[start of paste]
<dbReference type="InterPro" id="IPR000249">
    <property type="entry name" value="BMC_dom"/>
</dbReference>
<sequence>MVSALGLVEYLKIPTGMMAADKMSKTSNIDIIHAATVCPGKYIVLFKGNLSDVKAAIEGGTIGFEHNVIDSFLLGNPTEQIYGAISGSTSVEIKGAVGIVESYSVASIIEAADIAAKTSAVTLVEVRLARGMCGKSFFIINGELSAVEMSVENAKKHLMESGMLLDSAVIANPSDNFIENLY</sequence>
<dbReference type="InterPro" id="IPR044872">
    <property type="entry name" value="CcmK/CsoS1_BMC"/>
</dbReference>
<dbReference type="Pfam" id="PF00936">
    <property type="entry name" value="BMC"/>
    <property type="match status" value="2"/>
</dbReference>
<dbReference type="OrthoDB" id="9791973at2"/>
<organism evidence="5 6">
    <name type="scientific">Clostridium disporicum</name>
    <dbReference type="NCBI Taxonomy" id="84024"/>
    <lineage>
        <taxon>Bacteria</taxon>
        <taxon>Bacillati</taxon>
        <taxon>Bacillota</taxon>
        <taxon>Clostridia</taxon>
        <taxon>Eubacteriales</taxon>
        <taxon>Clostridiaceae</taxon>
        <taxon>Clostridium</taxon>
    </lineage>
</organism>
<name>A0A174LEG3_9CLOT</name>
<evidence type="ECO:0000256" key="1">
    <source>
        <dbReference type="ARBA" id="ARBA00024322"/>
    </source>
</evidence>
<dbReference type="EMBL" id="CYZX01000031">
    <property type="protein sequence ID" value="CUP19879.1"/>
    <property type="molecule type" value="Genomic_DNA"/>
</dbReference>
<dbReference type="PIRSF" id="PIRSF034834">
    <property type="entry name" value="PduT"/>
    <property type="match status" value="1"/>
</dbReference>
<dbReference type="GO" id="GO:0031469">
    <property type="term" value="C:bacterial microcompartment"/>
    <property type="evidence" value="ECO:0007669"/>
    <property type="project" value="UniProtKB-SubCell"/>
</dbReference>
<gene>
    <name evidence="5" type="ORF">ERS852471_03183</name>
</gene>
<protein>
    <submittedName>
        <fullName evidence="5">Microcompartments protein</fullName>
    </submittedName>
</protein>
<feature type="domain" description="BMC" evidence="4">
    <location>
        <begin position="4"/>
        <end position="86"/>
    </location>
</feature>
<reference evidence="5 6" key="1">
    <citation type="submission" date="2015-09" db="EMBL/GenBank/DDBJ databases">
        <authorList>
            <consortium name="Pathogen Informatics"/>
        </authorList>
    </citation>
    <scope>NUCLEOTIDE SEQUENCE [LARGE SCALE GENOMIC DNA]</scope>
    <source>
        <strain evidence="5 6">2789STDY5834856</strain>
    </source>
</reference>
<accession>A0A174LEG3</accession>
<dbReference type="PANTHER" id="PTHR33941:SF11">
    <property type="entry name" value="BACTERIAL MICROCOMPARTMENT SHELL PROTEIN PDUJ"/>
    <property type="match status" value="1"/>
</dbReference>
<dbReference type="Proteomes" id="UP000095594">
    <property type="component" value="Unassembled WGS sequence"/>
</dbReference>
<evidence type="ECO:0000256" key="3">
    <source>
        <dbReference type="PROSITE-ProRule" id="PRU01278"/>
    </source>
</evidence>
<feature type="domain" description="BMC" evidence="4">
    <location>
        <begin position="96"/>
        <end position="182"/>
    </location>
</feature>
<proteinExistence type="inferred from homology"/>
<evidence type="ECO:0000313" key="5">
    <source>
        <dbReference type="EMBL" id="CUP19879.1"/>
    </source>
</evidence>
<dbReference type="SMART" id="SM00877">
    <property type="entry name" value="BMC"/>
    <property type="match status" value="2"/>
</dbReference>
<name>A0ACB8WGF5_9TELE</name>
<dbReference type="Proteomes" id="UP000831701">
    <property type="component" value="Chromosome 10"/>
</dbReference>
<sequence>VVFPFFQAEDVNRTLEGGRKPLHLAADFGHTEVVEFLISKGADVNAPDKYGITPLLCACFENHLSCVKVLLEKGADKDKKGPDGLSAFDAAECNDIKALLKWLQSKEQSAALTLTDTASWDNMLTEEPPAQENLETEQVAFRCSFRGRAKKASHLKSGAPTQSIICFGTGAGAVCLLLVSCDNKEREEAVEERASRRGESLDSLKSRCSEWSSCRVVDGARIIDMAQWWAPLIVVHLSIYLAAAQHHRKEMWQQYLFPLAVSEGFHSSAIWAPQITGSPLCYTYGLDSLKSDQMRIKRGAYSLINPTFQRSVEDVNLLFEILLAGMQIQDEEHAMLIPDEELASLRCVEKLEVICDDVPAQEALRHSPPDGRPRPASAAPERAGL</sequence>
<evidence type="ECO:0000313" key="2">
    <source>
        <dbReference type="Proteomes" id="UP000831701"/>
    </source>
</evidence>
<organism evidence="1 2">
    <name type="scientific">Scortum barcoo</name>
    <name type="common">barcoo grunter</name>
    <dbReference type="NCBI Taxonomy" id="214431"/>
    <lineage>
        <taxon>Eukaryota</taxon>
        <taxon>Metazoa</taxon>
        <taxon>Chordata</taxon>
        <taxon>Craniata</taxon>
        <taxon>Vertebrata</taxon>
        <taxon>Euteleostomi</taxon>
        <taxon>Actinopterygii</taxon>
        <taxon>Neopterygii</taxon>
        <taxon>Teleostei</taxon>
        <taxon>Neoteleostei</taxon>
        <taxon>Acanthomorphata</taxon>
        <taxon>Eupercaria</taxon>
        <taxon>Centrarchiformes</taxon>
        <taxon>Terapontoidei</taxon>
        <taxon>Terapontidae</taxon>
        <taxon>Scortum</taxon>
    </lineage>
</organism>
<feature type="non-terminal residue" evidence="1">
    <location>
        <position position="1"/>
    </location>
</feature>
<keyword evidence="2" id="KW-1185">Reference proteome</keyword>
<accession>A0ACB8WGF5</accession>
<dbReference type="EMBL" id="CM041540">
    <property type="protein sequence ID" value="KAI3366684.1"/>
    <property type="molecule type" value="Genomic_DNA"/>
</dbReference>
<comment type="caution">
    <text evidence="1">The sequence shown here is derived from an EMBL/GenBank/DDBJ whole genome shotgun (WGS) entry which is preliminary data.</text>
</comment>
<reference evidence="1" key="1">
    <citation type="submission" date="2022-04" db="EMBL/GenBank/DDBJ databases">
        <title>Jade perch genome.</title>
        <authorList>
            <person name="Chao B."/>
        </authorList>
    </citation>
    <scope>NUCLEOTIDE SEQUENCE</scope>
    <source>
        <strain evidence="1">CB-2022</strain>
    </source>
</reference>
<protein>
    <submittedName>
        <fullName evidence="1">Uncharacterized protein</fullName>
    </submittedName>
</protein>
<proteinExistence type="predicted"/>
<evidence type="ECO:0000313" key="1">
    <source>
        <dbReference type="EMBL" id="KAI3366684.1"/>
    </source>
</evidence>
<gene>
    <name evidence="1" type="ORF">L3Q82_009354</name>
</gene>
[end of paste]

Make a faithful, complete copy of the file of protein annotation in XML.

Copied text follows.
<dbReference type="InterPro" id="IPR000249">
    <property type="entry name" value="BMC_dom"/>
</dbReference>
<sequence>MVSALGLVEYLKIPTGMMAADKMSKTSNIDIIHAATVCPGKYIVLFKGNLSDVKAAIEGGTIGFEHNVIDSFLLGNPTEQIYGAISGSTSVEIKGAVGIVESYSVASIIEAADIAAKTSAVTLVEVRLARGMCGKSFFIINGELSAVEMSVENAKKHLMESGMLLDSAVIANPSDNFIENLY</sequence>
<dbReference type="InterPro" id="IPR044872">
    <property type="entry name" value="CcmK/CsoS1_BMC"/>
</dbReference>
<dbReference type="Pfam" id="PF00936">
    <property type="entry name" value="BMC"/>
    <property type="match status" value="2"/>
</dbReference>
<dbReference type="OrthoDB" id="9791973at2"/>
<organism evidence="5 6">
    <name type="scientific">Clostridium disporicum</name>
    <dbReference type="NCBI Taxonomy" id="84024"/>
    <lineage>
        <taxon>Bacteria</taxon>
        <taxon>Bacillati</taxon>
        <taxon>Bacillota</taxon>
        <taxon>Clostridia</taxon>
        <taxon>Eubacteriales</taxon>
        <taxon>Clostridiaceae</taxon>
        <taxon>Clostridium</taxon>
    </lineage>
</organism>
<name>A0A174LEG3_9CLOT</name>
<evidence type="ECO:0000256" key="1">
    <source>
        <dbReference type="ARBA" id="ARBA00024322"/>
    </source>
</evidence>
<dbReference type="EMBL" id="CYZX01000031">
    <property type="protein sequence ID" value="CUP19879.1"/>
    <property type="molecule type" value="Genomic_DNA"/>
</dbReference>
<dbReference type="PIRSF" id="PIRSF034834">
    <property type="entry name" value="PduT"/>
    <property type="match status" value="1"/>
</dbReference>
<dbReference type="GO" id="GO:0031469">
    <property type="term" value="C:bacterial microcompartment"/>
    <property type="evidence" value="ECO:0007669"/>
    <property type="project" value="UniProtKB-SubCell"/>
</dbReference>
<gene>
    <name evidence="5" type="ORF">ERS852471_03183</name>
</gene>
<protein>
    <submittedName>
        <fullName evidence="5">Microcompartments protein</fullName>
    </submittedName>
</protein>
<feature type="domain" description="BMC" evidence="4">
    <location>
        <begin position="4"/>
        <end position="86"/>
    </location>
</feature>
<reference evidence="5 6" key="1">
    <citation type="submission" date="2015-09" db="EMBL/GenBank/DDBJ databases">
        <authorList>
            <consortium name="Pathogen Informatics"/>
        </authorList>
    </citation>
    <scope>NUCLEOTIDE SEQUENCE [LARGE SCALE GENOMIC DNA]</scope>
    <source>
        <strain evidence="5 6">2789STDY5834856</strain>
    </source>
</reference>
<accession>A0A174LEG3</accession>
<dbReference type="PANTHER" id="PTHR33941:SF11">
    <property type="entry name" value="BACTERIAL MICROCOMPARTMENT SHELL PROTEIN PDUJ"/>
    <property type="match status" value="1"/>
</dbReference>
<dbReference type="Proteomes" id="UP000095594">
    <property type="component" value="Unassembled WGS sequence"/>
</dbReference>
<evidence type="ECO:0000256" key="3">
    <source>
        <dbReference type="PROSITE-ProRule" id="PRU01278"/>
    </source>
</evidence>
<feature type="domain" description="BMC" evidence="4">
    <location>
        <begin position="96"/>
        <end position="182"/>
    </location>
</feature>
<proteinExistence type="inferred from homology"/>
<evidence type="ECO:0000313" key="5">
    <source>
        <dbReference type="EMBL" id="CUP19879.1"/>
    </source>
</evidence>
<dbReference type="SMART" id="SM00877">
    <property type="entry name" value="BMC"/>
    <property type="match status" value="2"/>
</dbReference>
<name>A0ACB8WGF5_9TELE</name>
<dbReference type="Proteomes" id="UP000831701">
    <property type="component" value="Chromosome 10"/>
</dbReference>
<sequence>VVFPFFQAEDVNRTLEGGRKPLHLAADFGHTEVVEFLISKGADVNAPDKYGITPLLCACFENHLSCVKVLLEKGADKDKKGPDGLSAFDAAECNDIKALLKWLQSKEQSAALTLTDTASWDNMLTEEPPAQENLETEQVAFRCSFRGRAKKASHLKSGAPTQSIICFGTGAGAVCLLLVSCDNKEREEAVEERASRRGESLDSLKSRCSEWSSCRVVDGARIIDMAQWWAPLIVVHLSIYLAAAQHHRKEMWQQYLFPLAVSEGFHSSAIWAPQITGSPLCYTYGLDSLKSDQMRIKRGAYSLINPTFQRSVEDVNLLFEILLAGMQIQDEEHAMLIPDEELASLRCVEKLEVICDDVPAQEALRHSPPDGRPRPASAAPERAGL</sequence>
<evidence type="ECO:0000313" key="2">
    <source>
        <dbReference type="Proteomes" id="UP000831701"/>
    </source>
</evidence>
<organism evidence="1 2">
    <name type="scientific">Scortum barcoo</name>
    <name type="common">barcoo grunter</name>
    <dbReference type="NCBI Taxonomy" id="214431"/>
    <lineage>
        <taxon>Eukaryota</taxon>
        <taxon>Metazoa</taxon>
        <taxon>Chordata</taxon>
        <taxon>Craniata</taxon>
        <taxon>Vertebrata</taxon>
        <taxon>Euteleostomi</taxon>
        <taxon>Actinopterygii</taxon>
        <taxon>Neopterygii</taxon>
        <taxon>Teleostei</taxon>
        <taxon>Neoteleostei</taxon>
        <taxon>Acanthomorphata</taxon>
        <taxon>Eupercaria</taxon>
        <taxon>Centrarchiformes</taxon>
        <taxon>Terapontoidei</taxon>
        <taxon>Terapontidae</taxon>
        <taxon>Scortum</taxon>
    </lineage>
</organism>
<feature type="non-terminal residue" evidence="1">
    <location>
        <position position="1"/>
    </location>
</feature>
<keyword evidence="2" id="KW-1185">Reference proteome</keyword>
<accession>A0ACB8WGF5</accession>
<dbReference type="EMBL" id="CM041540">
    <property type="protein sequence ID" value="KAI3366684.1"/>
    <property type="molecule type" value="Genomic_DNA"/>
</dbReference>
<comment type="caution">
    <text evidence="1">The sequence shown here is derived from an EMBL/GenBank/DDBJ whole genome shotgun (WGS) entry which is preliminary data.</text>
</comment>
<reference evidence="1" key="1">
    <citation type="submission" date="2022-04" db="EMBL/GenBank/DDBJ databases">
        <title>Jade perch genome.</title>
        <authorList>
            <person name="Chao B."/>
        </authorList>
    </citation>
    <scope>NUCLEOTIDE SEQUENCE</scope>
    <source>
        <strain evidence="1">CB-2022</strain>
    </source>
</reference>
<protein>
    <submittedName>
        <fullName evidence="1">Uncharacterized protein</fullName>
    </submittedName>
</protein>
<proteinExistence type="predicted"/>
<evidence type="ECO:0000313" key="1">
    <source>
        <dbReference type="EMBL" id="KAI3366684.1"/>
    </source>
</evidence>
<gene>
    <name evidence="1" type="ORF">L3Q82_009354</name>
</gene>